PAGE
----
Tuesday, October 25, 2011

How A Towel Can Save You

No, this is not a reference to The Hitchhiker's Guide to the Galaxy. Much like the the simple washer savings baby step, I loved this idea because it only takes a second and it isn't something that I would have thought about on my own.

I live in a community where I can't line dry my clothes outside and I haven't reached the level where I am comfortable with wet clothes lying all over my house to dry. That means that I use my dryer and according to dryer tips there is an easy way to reduce the cost of each dryer load by 10%.

After throwing in all the wet clothes that have come out of the washing machine, take a big, fluffy, dry towel and throw it into the dryer with all the wet clothes. As this fluffy towel tumbles in the dryer with all the wet clothes, it helps to absorb the moisture in the wet clothes which allows them to dry more quickly. In the end, you get your clothes dry in less time and save a bit of money in the process.

I started doing this about a week ago and it seems to work just as claimed. it's one of the easiest 10% savings I have found in a long time.

Friday, October 21, 2011

Throwing on Cold Water

I love finding little baby steps to improve my finances which take very little time or effort to accomplish. This baby step does both in a matter of seconds and can save about $100 a year according to washer tips.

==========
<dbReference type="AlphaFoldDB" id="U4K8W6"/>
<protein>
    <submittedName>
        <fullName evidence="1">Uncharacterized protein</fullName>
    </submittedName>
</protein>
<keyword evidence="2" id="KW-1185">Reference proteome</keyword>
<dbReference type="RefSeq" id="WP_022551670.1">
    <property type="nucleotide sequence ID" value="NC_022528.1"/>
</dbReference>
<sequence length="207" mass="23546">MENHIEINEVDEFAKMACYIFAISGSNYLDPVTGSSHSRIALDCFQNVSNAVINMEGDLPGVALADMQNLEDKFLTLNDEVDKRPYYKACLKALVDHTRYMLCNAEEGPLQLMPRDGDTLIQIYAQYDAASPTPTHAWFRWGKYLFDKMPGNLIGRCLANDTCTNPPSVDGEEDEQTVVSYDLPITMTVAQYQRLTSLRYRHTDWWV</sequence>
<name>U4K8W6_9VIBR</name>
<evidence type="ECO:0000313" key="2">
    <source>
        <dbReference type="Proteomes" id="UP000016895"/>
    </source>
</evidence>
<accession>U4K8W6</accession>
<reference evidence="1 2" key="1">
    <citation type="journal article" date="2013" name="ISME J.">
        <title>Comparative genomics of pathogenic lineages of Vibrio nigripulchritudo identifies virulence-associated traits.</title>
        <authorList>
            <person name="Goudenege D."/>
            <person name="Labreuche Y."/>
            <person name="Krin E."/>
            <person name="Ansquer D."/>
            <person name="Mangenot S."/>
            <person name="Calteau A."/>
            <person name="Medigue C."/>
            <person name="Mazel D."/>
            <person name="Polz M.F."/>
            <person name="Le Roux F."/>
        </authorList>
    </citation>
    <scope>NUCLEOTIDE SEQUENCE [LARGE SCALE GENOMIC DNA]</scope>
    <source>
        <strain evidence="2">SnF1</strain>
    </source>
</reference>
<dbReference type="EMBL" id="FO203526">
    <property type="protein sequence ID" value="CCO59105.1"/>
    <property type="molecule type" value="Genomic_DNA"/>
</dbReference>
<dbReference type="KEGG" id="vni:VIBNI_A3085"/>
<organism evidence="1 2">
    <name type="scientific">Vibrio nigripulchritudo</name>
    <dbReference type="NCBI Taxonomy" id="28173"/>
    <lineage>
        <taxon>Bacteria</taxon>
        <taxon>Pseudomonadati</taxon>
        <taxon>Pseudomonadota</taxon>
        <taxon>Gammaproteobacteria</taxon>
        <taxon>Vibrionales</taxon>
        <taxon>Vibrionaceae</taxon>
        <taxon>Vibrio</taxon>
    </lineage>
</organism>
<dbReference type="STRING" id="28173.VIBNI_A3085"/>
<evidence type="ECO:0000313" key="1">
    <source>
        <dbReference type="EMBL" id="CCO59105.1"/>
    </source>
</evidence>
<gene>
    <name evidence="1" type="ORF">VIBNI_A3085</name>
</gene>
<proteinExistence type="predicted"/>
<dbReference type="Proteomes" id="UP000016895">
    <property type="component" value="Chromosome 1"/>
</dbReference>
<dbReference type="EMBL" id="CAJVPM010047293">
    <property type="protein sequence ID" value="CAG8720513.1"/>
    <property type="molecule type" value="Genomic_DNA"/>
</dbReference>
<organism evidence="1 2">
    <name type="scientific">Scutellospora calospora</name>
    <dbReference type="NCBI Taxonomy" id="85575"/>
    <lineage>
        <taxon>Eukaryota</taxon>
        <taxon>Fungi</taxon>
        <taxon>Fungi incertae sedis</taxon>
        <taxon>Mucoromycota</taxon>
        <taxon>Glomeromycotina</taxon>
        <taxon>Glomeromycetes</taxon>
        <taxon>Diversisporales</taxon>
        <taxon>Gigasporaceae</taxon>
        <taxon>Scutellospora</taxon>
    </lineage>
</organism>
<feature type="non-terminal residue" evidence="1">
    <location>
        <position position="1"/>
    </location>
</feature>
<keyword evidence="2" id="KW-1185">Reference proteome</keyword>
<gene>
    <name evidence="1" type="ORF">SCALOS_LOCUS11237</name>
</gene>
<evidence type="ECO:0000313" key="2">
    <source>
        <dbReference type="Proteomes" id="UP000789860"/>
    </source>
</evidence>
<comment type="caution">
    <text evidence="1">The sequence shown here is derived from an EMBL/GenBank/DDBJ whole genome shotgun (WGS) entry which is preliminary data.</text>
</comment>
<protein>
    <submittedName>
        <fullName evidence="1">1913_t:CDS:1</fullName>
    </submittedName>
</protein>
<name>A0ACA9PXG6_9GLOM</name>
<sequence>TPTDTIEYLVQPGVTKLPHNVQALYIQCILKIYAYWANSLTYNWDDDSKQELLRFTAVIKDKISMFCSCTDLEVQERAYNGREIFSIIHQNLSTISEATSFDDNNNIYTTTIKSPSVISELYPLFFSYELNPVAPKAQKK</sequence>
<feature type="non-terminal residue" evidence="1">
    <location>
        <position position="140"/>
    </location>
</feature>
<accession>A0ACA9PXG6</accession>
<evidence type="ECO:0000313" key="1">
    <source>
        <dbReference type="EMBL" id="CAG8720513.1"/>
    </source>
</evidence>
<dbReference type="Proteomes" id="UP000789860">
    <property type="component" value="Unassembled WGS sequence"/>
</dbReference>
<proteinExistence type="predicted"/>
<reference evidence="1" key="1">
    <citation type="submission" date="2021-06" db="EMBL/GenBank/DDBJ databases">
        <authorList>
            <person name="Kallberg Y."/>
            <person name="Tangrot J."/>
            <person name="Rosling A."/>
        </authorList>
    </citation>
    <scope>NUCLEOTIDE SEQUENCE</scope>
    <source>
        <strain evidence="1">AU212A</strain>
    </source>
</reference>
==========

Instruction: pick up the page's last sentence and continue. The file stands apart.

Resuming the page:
All you need to do is take a stroll over to your washing machine and turn the wash cycle switch so that it's pointing to a "cold – cold" wash. I have been doing this for a few weeks and I can't tell a difference in the cleanliness of my clothes at all. Unless your clothes are terribly dirty, I highly doubt that you will see a difference either.

It is the cost of heating the water that is the most expensive part of washing clothes. When the washing machine is set to "cold - cold" there is no cost to heat the water, and this is where the money savings comes from. A small and easy baby step that I took to help improve my finances.

Tuesday, October 04, 2011

Dave Ramsey Baby Step 3

Once you finished Baby Step 1 and Baby Step 2, you are ready for Baby Step 3 which is to put aside 3 to 6 months worth of expenses into your savings account. This will be your full emergency fund. Take the time to look at your monthly expenses and figure out how much money you would need to live for 3 to 6 months if you lost your job. Whatever amount you come up with is how much you should have in your full emergency fund.

The important thing to remember is that this money is for emergencies only such as any unexpected incident which would have a major impact on you and your family. This emergency savings should be kept in a money market account so that it can easily be accessed in an emergency. The key to remember is that this money is not investment money, but insurance money for you to use when the unexpected things in life happen.